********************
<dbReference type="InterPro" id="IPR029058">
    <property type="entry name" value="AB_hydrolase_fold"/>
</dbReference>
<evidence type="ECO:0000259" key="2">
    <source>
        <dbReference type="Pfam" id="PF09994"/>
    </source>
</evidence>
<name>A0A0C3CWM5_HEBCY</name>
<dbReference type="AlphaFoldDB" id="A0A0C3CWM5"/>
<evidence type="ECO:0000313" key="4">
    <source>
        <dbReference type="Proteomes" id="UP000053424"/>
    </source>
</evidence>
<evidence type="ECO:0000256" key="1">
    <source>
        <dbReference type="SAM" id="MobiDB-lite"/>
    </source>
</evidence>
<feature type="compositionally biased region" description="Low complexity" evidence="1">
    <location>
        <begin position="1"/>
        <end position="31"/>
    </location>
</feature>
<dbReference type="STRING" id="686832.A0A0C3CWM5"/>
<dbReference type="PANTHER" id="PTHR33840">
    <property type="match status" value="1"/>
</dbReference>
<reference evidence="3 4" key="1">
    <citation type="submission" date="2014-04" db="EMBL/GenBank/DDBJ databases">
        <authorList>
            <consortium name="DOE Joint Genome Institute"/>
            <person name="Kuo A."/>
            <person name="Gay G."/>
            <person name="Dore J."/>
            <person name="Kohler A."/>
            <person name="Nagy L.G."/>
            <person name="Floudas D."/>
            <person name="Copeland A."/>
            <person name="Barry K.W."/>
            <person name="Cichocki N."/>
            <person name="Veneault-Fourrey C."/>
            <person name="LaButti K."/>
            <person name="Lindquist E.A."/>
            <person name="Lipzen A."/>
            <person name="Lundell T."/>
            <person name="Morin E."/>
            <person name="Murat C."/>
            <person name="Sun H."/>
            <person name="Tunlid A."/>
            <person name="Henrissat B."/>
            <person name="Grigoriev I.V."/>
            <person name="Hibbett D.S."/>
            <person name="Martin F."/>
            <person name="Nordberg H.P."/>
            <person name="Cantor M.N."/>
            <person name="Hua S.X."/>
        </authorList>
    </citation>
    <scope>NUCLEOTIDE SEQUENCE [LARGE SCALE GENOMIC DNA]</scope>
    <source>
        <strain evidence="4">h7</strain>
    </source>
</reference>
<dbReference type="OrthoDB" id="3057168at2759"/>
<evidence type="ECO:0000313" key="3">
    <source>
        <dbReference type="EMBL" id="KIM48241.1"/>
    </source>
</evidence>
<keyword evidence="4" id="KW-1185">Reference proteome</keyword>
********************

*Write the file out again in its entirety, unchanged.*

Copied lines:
<dbReference type="InterPro" id="IPR029058">
    <property type="entry name" value="AB_hydrolase_fold"/>
</dbReference>
<evidence type="ECO:0000259" key="2">
    <source>
        <dbReference type="Pfam" id="PF09994"/>
    </source>
</evidence>
<name>A0A0C3CWM5_HEBCY</name>
<dbReference type="AlphaFoldDB" id="A0A0C3CWM5"/>
<evidence type="ECO:0000313" key="4">
    <source>
        <dbReference type="Proteomes" id="UP000053424"/>
    </source>
</evidence>
<evidence type="ECO:0000256" key="1">
    <source>
        <dbReference type="SAM" id="MobiDB-lite"/>
    </source>
</evidence>
<feature type="compositionally biased region" description="Low complexity" evidence="1">
    <location>
        <begin position="1"/>
        <end position="31"/>
    </location>
</feature>
<dbReference type="STRING" id="686832.A0A0C3CWM5"/>
<dbReference type="PANTHER" id="PTHR33840">
    <property type="match status" value="1"/>
</dbReference>
<reference evidence="3 4" key="1">
    <citation type="submission" date="2014-04" db="EMBL/GenBank/DDBJ databases">
        <authorList>
            <consortium name="DOE Joint Genome Institute"/>
            <person name="Kuo A."/>
            <person name="Gay G."/>
            <person name="Dore J."/>
            <person name="Kohler A."/>
            <person name="Nagy L.G."/>
            <person name="Floudas D."/>
            <person name="Copeland A."/>
            <person name="Barry K.W."/>
            <person name="Cichocki N."/>
            <person name="Veneault-Fourrey C."/>
            <person name="LaButti K."/>
            <person name="Lindquist E.A."/>
            <person name="Lipzen A."/>
            <person name="Lundell T."/>
            <person name="Morin E."/>
            <person name="Murat C."/>
            <person name="Sun H."/>
            <person name="Tunlid A."/>
            <person name="Henrissat B."/>
            <person name="Grigoriev I.V."/>
            <person name="Hibbett D.S."/>
            <person name="Martin F."/>
            <person name="Nordberg H.P."/>
            <person name="Cantor M.N."/>
            <person name="Hua S.X."/>
        </authorList>
    </citation>
    <scope>NUCLEOTIDE SEQUENCE [LARGE SCALE GENOMIC DNA]</scope>
    <source>
        <strain evidence="4">h7</strain>
    </source>
</reference>
<dbReference type="OrthoDB" id="3057168at2759"/>
<evidence type="ECO:0000313" key="3">
    <source>
        <dbReference type="EMBL" id="KIM48241.1"/>
    </source>
</evidence>
<keyword evidence="4" id="KW-1185">Reference proteome</keyword>